Movieline's Scores

  • Movies
For 693 reviews, this publication has graded:
  • 69% higher than the average critic
  • 2% same as the average critic
  • 29% lower than the average critic
On average, this publication grades 3.3 points higher than other critics. (0-100 point scale)
Average Movie review score: 65
Highest review score: 100 Somewhere
Lowest review score: 5 The Roommate
Score distribution:
  1. Negative: 41 out of 693
693 movie reviews
  1. Despite this careful (and successful) depiction of a warm and decent person, Perry the pop star remains stubbornly two-dimensional.
  2. With its small cast and focus on performance, Union Square promises to be a welcome showcase for Sorvino, and the early rhymes with Miss Linda are intriguingly open-ended.
  3. Celeste and Jesse Forever creates a handful of likable and very human characters, so much so that halfway through you want the film to stop putting them through the emotional wringer so that you can just spend time with them.
  4. This variation on the demon child subgenre has enough of the familiar and the new to be a decently good time at the movies.
  5. The film is heavily reliant on jump scares, but its best moments are the ones before them, when the tension builds without the benefit of escalating music to queue you in to the approaching shock.
  6. The glorious mess that is Pat's family and community is the warmest, funniest aspect of Silver Linings Playbook.
  7. If gangsterism is just capitalism in a more raw form, then Jackie is the creature best suited for this world. He knows the rules and enforces them without prejudice, because it's just business and this is just a job. Killing Them Softly doesn't give that idea its intended sting.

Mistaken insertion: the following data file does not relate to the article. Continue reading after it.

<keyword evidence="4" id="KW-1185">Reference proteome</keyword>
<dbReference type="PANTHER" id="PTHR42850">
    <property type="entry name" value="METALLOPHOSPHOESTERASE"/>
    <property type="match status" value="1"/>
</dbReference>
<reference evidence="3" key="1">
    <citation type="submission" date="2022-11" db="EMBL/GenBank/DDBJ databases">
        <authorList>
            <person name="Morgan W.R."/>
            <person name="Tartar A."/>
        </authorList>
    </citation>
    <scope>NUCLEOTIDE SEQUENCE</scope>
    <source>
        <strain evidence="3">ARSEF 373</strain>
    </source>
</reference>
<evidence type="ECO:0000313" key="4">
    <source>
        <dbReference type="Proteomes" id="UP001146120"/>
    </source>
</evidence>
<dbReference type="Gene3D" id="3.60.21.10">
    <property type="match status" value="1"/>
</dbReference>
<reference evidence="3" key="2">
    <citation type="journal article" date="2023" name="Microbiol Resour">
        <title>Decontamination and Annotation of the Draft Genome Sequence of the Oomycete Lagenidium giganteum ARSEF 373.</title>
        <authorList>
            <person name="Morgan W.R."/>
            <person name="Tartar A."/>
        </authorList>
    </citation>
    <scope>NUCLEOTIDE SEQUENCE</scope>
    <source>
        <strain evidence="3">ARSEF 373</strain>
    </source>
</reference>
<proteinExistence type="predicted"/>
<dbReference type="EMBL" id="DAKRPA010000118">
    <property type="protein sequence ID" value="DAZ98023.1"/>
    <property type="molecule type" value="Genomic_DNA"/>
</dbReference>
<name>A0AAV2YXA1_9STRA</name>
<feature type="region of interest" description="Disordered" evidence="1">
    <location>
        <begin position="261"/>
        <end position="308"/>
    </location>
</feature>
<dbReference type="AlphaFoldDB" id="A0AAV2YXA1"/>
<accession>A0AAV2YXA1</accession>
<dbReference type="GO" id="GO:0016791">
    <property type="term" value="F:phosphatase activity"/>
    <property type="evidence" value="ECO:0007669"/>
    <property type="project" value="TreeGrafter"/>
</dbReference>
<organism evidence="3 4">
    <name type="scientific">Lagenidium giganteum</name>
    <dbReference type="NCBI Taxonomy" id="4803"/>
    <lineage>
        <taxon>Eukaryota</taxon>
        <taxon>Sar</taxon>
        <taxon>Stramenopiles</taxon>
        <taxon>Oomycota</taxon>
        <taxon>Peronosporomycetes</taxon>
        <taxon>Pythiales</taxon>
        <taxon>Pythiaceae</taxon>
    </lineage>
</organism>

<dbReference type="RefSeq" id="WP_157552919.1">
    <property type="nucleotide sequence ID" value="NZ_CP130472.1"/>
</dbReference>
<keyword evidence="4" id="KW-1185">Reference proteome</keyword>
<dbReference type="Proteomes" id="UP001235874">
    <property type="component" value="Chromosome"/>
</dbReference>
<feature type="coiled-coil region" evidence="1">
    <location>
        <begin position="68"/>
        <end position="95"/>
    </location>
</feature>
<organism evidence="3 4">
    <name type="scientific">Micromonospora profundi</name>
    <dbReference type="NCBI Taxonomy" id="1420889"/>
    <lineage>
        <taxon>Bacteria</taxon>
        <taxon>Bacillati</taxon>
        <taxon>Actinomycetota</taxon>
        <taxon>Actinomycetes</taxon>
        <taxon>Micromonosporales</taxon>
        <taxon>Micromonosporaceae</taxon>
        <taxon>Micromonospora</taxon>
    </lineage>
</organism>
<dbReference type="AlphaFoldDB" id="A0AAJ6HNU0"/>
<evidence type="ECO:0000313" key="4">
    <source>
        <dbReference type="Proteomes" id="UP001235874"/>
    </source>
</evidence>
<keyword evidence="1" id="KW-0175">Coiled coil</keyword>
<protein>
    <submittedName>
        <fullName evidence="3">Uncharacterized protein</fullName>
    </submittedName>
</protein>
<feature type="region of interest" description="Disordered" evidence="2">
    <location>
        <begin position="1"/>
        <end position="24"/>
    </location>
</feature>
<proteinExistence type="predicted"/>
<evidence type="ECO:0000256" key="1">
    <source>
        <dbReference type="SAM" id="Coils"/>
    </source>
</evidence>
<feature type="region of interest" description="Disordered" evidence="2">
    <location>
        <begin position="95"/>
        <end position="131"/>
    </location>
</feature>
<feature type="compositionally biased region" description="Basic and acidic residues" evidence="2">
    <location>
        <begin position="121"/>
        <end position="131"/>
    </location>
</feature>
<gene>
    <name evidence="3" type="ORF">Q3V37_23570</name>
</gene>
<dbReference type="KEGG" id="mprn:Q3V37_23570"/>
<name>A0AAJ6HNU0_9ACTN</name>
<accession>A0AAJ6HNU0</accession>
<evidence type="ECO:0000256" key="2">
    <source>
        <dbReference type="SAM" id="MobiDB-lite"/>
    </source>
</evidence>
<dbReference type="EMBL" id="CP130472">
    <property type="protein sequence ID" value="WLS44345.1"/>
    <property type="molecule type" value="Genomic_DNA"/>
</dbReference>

8. For all that it is, as promised, about love, it's also a subtly punishing affair that grinds you into the ground as you watch an elderly couple deal with one member's slow deterioration of health and sanity.
  9. Mohan's film may not manage anything out of the ordinary, but it does present a convincingly contemporary depiction of relationships and dating when the goalposts have been moved, or when we're at least trying to pretend they have.
  10. The big problem with Iron Man 2, maybe, is that it so dutifully gives the people what they want, instead of giving them what they didn’t know they wanted.
  11. MacGruber never gathers any momentum. Once in a while a funny line or absurd sight gag will amble into the foreground, only to recede immediately in the rear-view mirror of memory.
  12. A film so tightly rigged that even its star's centrifugal charms can't keep you fully checked in.
  13. The point of Babies, to the extent that it has one beyond allowing us to revel in unstoppable baby cuteness, is to underscore that infants everywhere are more similar than they are different, regardless of what country they’re born and raised in.
  14. Nothing Cruise does seems to come from the inside -- every eye crinkle, every grimace, every brow furrow seems plucked from the air, collected from the universe around him and bent to do his bidding. Maybe that’s one kind of acting. But it’s not cool. Never will be.